While the right to be forgotten is an understood legal right in Europe and many other countries, it is also a right that does not align with the values of the United States, specifically our First Amendment values. With privacy laws becoming a more commonplace discussion, it seems that this is inevitable conversation. How do we in United States deal with the clash between our First Amendment rights and a potentially necessary right to be forgotten? In Europe, the right to be forgotten allows people to have search engines remove links or information about them. Are there not times that this right could be a necessary evil? In this blog, I will explore this right as it functions in Europe and other countries, as well as how this right clashes with the First Amendment. I will then analyze how and why the right to be forgotten can be reconciled with the First Amendment in the United States. Also, I will explore how the United States can benefit from this right and what the implications of not having this right are.
By: Eddy Atallah
Since the inception of the Hatch-Waxman Amendments, the Food and Drug Administration’s (FDA) determination for three-year clinical investigations exclusivity was generally unquestioned. However, Braeburn v. FDA brought about significant interpretive challenges to the provision and questions about agency deference. This Blog considers the “double-edged sword” in trying to mitigate ambiguity within the Hatch-Waxman act. This Blog proposes a legal and scientific standard that should suffice the Court’s new requirement over the exclusivity determination process, a standard already firmly rooted in intellectual property law. Finally, this Blog also proposes changes to the FDA’s drug approval process which will help the agency fend off interpretive challenges.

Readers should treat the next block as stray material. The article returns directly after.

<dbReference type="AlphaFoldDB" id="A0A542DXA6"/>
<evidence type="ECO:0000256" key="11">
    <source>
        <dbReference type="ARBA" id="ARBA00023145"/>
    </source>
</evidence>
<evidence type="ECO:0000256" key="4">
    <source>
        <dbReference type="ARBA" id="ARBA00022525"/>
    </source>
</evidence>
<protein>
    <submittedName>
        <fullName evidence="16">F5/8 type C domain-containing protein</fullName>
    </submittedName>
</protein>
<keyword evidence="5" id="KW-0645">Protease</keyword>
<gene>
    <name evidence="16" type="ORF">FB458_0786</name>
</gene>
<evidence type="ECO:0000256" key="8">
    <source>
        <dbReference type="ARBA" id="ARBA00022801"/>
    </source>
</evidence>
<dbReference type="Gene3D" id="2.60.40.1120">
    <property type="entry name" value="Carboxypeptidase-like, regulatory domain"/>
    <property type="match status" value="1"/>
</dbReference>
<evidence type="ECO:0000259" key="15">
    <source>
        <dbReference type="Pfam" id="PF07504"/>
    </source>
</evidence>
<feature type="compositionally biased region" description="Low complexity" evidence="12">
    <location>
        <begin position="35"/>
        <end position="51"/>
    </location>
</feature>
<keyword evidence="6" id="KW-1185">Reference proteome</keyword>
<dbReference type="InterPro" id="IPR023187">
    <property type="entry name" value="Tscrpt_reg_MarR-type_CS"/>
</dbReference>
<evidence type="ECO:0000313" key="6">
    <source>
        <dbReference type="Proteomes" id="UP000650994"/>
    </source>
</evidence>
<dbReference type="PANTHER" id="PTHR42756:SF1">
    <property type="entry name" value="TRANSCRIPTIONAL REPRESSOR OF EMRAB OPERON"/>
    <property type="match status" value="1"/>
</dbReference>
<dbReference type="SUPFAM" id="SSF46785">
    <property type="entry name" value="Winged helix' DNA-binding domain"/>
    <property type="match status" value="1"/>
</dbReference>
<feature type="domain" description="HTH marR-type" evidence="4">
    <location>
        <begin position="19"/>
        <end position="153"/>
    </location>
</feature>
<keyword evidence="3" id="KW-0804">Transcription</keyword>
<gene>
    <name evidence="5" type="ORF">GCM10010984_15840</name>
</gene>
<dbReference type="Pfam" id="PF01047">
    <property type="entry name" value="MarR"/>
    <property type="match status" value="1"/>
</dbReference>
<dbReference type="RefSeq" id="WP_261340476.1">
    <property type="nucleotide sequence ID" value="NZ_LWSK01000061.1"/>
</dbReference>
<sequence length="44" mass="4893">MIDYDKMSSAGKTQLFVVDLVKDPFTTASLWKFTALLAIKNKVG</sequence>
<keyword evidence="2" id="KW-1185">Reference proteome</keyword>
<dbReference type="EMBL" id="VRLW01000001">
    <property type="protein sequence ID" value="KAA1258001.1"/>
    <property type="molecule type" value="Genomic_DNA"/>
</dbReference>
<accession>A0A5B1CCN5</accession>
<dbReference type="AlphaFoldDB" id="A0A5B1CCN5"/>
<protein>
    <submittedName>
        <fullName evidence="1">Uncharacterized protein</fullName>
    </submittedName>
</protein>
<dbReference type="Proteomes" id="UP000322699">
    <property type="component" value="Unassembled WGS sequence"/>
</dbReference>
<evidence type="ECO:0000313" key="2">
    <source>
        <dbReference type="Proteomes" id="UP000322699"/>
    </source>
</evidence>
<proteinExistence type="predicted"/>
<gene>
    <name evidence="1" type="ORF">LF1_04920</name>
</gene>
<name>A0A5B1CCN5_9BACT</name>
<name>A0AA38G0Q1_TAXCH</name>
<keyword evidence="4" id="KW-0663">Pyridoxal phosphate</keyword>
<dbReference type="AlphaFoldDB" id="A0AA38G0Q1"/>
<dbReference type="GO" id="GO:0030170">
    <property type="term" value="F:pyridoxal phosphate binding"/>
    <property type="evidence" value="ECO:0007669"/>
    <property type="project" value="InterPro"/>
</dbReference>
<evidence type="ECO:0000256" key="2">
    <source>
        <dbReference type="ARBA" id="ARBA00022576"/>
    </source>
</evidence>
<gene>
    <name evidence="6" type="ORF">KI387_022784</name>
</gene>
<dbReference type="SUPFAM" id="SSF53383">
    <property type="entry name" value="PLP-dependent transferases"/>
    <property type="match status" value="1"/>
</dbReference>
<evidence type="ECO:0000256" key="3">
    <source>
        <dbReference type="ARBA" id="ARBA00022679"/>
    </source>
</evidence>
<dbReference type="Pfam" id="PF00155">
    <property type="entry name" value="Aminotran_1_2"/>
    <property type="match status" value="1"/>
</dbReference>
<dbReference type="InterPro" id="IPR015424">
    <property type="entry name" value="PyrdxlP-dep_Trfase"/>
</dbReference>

Hopefully, with these suggestions, litigation surrounding this inherently ambiguous statute will diminish. But importantly, these suggestions hope to maintain the overall purpose of the three-year clinical investigation’s exclusivity provision; incentivize the development of new drugs, albeit in forms such as a new indication, a new route of administration, or new dosage forms, while still enabling the approval of lower-cost generic copies or competitive therapies.
By: Sam Hayes
The Supreme Court left the government edicts doctrine untouched for nearly 130 years until last year, when the Court revisited the doctrine in Georgia v. Public.Resource.Org, Inc. The central issue in Georgia v PRO concerned the copyrightability of the Official Code of Georgia Annotated, which included the text of every Georgia statute, as well as various non-binding annotations. The Court concluded that the Code’s annotations were not copyrightable because they were authored by legislators who have the authority to make the law. Particularly, although the annotations were drafted by a private company in a work-for-hire agreement with the Code Revision Commission, the Court nevertheless found that the Commission functioned as an arm of the Georgia Legislature. Despite the favorable judgment for the public, the standard developed by the Court, one in which the government edicts doctrine bars copyright protection based on authorship, remains too narrow to protect the public. It is unclear how the newly explained doctrine would apply in situations where works are authored by private parties, and then referenced or incorporated after the fact by lawmaking officials. Lower court decisions present two possible solutions for the Supreme Court to take in order to protect the public from this problem: (1) treating lawmaking officials as the authors of works that were produced by private parties when those lawmaking officials publicly incorporate them in their own works, or (2) adopt a case-by-case framework for when to consider lawmaking officials as authors of privately authored works on a case-by-case basis.